In his January 25 article for The Thinker, Heshmat Alavi, political and rights activist focusing on Iran, looks at the policymaking mechanisms at work in Iran, especially with the upcoming Iranian presidential election.
With Hassan Rouhani as its president, the regime in Iran has attempted to portray a government mending fences with the international community.
Alavi writes, “However, no beginning of true political change has occurred in Iran despite Rouhani’s deceptive smiles. The so-called “reformist-moderate” initiative in Iran has only further strengthened and secured Iranian Supreme Leader Ali Khamenei and the Revolutionary Guards (IRGC) in power.”
Iran is perceived to have two divergent political trends, one pursuing a “hardline” approach led by the Khamenei-IRGC camp, and the other claiming a more “reformist” attitude via Iranian President Hassan Rouhani and his mentor, the late former president Akbar Hashemi Rafsanjani.
“Yet the harsh reality is that these seemingly competing trends are quietly harmonious in practice. Khamenei continues to monopolize power in Iran, while in need of the rival camp to portray a satisfactory canvas of his regime to the outside world,” Alavi writes, adding, “Khamenei has the last word on all national security and foreign policy matters. Concern at times raised by outside analysts over escalating tensions between the two sides over subjects such as the nuclear deal are the result of Iran’s deceptive propaganda machine at work. The regime, in its entirety, focuses on swaying all attention far from the true policymaking mechanics at work deep in Tehran.”
Khamenei gave his personal blessing to Rouhani’s presidency, as a means of averting another 2009-style uprising in Iran, according to Alavi. The Guardian Council, vets every candidate, and has the authority to bar any individual considered unpalatable. “Rest assured that Khamenei considered Rouhani useful, or else he would have joined the long list of disqualified others,” Alavi says.
Khamenei’s regime faced an economic crisis after former Iranian president Mahmoud Ahmadinejad plunged Iran into international isolation. Sanctions were frustrating the Iranian population and the global oil prices plummeted.
Alavi writes, “At first glance the IRGC, taking control over a large portion of Iran’s economy, was benefiting as sanctions burdened private sector competitors. Yet little by little even the IRGC’s profits began to plunge, and Khamenei realized his desperate need for sanctions reliefs at the price of taking a major step back from his nuclear ambitions.”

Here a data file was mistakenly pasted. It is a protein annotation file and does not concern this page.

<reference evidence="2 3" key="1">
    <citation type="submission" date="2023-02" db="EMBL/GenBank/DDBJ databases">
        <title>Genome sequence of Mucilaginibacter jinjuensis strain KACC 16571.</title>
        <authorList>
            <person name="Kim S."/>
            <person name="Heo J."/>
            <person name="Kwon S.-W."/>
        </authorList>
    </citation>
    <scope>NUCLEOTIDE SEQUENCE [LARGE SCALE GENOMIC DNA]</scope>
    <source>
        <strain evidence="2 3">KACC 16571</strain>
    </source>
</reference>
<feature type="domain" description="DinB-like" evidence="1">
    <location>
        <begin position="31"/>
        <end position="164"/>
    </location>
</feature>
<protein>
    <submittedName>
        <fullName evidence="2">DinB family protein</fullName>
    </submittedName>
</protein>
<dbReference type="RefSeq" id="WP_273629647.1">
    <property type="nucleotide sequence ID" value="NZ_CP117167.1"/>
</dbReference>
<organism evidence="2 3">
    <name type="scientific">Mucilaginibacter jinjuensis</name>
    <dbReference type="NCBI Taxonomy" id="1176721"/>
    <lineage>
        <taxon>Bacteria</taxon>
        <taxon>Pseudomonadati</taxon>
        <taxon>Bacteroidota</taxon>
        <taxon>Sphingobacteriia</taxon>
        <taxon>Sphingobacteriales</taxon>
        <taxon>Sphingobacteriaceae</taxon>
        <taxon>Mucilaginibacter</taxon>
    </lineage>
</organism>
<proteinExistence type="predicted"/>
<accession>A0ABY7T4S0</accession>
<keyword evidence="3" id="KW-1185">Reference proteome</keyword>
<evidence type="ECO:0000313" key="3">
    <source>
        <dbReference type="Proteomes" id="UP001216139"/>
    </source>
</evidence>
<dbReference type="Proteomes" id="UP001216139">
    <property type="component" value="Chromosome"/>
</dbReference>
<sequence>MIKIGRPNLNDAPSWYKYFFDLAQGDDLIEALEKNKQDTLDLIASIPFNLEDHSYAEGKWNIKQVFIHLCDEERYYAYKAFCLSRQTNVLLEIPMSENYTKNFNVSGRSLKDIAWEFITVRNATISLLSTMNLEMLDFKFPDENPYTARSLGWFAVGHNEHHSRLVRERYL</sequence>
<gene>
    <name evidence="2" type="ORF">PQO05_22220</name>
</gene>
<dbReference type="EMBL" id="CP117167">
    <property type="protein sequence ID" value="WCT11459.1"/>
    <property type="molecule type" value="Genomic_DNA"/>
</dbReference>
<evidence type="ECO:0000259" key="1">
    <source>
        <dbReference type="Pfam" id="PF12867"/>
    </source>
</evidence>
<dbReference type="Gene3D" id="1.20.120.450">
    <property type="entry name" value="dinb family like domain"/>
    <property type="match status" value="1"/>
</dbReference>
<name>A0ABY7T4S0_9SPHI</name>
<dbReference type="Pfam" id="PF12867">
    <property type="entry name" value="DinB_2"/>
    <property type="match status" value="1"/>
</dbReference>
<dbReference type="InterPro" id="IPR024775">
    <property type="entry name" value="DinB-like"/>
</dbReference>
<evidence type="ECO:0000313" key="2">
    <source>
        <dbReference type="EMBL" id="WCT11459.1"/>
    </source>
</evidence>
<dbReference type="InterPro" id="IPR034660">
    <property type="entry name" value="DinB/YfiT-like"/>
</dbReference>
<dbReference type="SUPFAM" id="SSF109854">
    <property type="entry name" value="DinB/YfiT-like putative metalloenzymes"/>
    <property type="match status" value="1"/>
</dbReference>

The Iran nuclear was an attempt to calm domestic unrest and to revive the IRGC’s former economic stature, and Khamenei needed a “moderate” such as Rouhani to convince the international community to make the deal. Tehran also enjoyed the pro-appeasement dogma adopted by U.S. President Barack Obama.
However, Khamenei also had to preserve his image. Alavi says that this is where the regime pursued a “two-faced approach”. While Rouhani and his top diplomat, Mohammad Javad Zarif, shook hands with the West, Khamenei resorted to blatant rhetoric against America. This has become the doctrine to maintain control over increasing domestic agitation while presenting an appealing portrait to the outside world.
“While regime loyalists stormed the Saudi embassy in Tehran and Khamenei threatened Riyadh with “divine revenge,” five American hostages were released in return for the United Nations declaring Iran in compliance with the nuclear pact. A further in-depth evaluation proves Iran’s new economic exchanges with the West are not parallel to any political improvements. In fact, safeguarding the IRGC’s grip on the economy is considered vital to enhancing their political position,” Alavi writes, adding that, “The IRGC has also been described as ‘a major force’ when it comes to controlling Iran’s economy. Many Iranians in and out of the country have called the Islamic Revolutionary Guard Corps ‘Iran’s mafia.’”
A preview to the upcoming presidential elections, was the elimination of 99% of so-called “reformist” candidates in the February 26 parliamentary elections.
Pragmatic behavior by Iran will not render any meaningful change. Tehran will not abandon regional ambitions in which it has invested billions, including Syria, Iraq, Yemen, and Lebanon, says Alavi. “In fact, boosting efforts to realize such objectives is necessary to maintain Iran’s political status quo,” he writes.
Recent developments in Syria, as Russia and Turkey try to work out a ceasefire agreement, are completely against Iran’s interests while Khamenei remains in control.
This is occurring while dissent inside Iran is intensifying prior to the May 2017 presidential election. Khamenei faces a major dilemma.
“The 37-year-old experience of the destructive and murderous mullahs’ regime in my country has shown that no degree of political and economic concessions, which have been carried out at the expense of the Iranian people, have led to a change of behavior or policies of the Iranian regime either inside or outside of Iran,” said Iranian opposition leader Maryam Rajavi, President of the National Council of Resistance of Iran, an umbrella group of dissident entities including the People’s Mojahedin Organization of Iran (PMOI/MEK).
Sanctions relief providing temporary life-support for Tehran may not last, as the international community, and the new administration in Washington, may take advantage of the nuclear deal to increase pressure on Tehran, and force it to abide by international laws and standards.